יָשִׂישׂוּ וְיִשְׂמְחוּ, בְּךָ-- כָּל-מְבַקְשֶׁיךָ:

Let all those who seek You rejoice and be glad - psalms, 40

Monday, January 21, 2008

Thoughts on our current state of affairs and Shmitta

A friends post finally gave me the push I needed to write that note I’ve been rolling over in my mind for a few weeks now.

I think I should start with the following. I increasingly find that I approach life - politics, history etc. - through a G-d conscious lens. I sometimes worry that this lens blurs my message and makes it difficult for others to relate. Perhaps. But, I guess everyone runs the risk of being misunderstood.

With this in mind I turn to our current political situation. The term “leaders” is used in the loosest sense when speaking of our current Israeli government sneaking through the back door at Annapolis...with Olmert speaking to the President in way that prompted John Stewart on the Daily Show to ask: “I wonder if Bush's ass is kosher?” Bush, a supposedly G-d fearing man, calls for the division of Jerusalem and the founding of a Palestinian state on land G-d promised to the Jewish People. Sderot is under siege and the world doesn’t blink on eye but bemoans the fate of Gazan residents who have seen the price of luxury commodities such as chocolate, cigarettes and Coke double and triple as a result of the evil Israeli embargo.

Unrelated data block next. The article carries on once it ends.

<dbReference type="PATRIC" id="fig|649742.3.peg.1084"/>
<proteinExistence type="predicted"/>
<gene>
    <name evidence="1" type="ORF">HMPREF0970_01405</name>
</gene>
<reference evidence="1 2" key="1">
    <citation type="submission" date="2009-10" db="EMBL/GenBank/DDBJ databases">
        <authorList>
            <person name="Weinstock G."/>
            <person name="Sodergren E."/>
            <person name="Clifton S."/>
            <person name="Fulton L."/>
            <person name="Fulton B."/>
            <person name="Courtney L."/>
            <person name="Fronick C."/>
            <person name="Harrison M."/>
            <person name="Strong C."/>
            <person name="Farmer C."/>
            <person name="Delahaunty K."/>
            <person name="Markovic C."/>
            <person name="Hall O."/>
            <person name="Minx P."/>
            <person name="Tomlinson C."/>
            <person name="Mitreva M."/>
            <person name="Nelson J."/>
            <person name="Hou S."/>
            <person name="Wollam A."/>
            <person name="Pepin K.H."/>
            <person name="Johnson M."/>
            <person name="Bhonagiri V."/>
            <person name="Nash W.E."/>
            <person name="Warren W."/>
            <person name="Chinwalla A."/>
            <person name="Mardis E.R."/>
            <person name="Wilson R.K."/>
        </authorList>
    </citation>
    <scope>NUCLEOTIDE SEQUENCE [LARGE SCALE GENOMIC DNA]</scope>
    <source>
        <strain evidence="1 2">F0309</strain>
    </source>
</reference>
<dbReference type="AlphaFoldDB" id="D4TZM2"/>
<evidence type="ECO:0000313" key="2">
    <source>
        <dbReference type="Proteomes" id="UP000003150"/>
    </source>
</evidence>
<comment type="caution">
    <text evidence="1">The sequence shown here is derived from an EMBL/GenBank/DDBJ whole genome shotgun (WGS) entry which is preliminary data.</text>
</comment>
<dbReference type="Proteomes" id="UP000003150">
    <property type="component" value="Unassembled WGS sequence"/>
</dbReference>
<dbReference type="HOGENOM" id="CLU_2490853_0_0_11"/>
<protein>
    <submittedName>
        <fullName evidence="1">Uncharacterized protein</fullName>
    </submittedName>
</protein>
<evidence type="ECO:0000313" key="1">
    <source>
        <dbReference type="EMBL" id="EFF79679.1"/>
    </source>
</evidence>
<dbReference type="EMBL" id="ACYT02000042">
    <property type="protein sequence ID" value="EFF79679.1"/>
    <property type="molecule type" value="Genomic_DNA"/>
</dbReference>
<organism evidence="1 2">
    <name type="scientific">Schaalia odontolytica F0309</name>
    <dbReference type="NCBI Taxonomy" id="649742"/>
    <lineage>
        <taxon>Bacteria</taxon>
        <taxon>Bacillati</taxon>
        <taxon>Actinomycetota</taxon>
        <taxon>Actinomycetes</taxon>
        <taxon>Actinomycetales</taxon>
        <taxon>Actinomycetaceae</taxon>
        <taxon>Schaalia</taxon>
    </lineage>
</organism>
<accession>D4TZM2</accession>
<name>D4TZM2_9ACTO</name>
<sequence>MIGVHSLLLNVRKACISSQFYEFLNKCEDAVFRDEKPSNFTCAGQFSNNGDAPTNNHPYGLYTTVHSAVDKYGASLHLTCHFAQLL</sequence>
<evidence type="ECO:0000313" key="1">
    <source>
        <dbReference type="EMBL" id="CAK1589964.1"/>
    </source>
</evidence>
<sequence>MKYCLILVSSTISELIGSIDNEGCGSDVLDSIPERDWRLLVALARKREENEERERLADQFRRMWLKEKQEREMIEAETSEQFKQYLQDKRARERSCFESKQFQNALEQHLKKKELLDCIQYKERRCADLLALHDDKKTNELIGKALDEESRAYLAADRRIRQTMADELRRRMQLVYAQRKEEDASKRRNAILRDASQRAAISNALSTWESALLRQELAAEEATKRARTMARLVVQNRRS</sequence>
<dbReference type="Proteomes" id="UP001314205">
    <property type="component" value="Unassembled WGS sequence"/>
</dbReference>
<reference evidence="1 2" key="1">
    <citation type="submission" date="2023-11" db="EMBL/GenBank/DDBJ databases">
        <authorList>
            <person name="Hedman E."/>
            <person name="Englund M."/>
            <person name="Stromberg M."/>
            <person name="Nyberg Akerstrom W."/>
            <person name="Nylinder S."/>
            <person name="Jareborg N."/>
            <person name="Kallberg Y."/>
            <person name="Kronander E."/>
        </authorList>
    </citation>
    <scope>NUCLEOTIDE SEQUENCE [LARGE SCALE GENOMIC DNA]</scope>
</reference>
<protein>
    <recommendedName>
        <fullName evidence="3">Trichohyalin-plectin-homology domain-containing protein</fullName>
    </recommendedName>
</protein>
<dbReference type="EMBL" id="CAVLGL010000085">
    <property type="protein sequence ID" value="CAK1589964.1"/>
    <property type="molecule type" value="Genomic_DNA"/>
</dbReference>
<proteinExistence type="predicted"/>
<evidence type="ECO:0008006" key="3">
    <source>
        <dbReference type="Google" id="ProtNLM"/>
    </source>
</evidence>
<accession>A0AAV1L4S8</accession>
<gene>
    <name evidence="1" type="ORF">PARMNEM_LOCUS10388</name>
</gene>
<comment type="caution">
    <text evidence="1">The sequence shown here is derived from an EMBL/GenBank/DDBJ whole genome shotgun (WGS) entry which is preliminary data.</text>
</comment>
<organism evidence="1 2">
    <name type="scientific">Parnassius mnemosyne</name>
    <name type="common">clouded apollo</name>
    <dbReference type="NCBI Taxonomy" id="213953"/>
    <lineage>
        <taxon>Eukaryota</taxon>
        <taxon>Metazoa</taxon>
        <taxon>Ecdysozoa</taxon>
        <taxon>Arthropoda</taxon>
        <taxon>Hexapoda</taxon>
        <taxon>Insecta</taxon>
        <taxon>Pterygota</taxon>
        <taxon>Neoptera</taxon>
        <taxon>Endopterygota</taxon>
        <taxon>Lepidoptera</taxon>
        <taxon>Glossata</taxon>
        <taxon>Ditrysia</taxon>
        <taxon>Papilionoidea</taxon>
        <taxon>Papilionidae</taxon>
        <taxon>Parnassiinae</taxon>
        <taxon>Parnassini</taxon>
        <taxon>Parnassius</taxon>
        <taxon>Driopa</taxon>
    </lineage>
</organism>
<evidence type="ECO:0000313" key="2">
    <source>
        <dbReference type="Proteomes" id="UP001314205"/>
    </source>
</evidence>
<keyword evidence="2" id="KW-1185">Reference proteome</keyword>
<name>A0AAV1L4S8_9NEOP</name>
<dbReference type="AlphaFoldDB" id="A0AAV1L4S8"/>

Some wonder “why is this happening, why are we in this mess?” A better question is “why is this happening, why are we in this mess now?”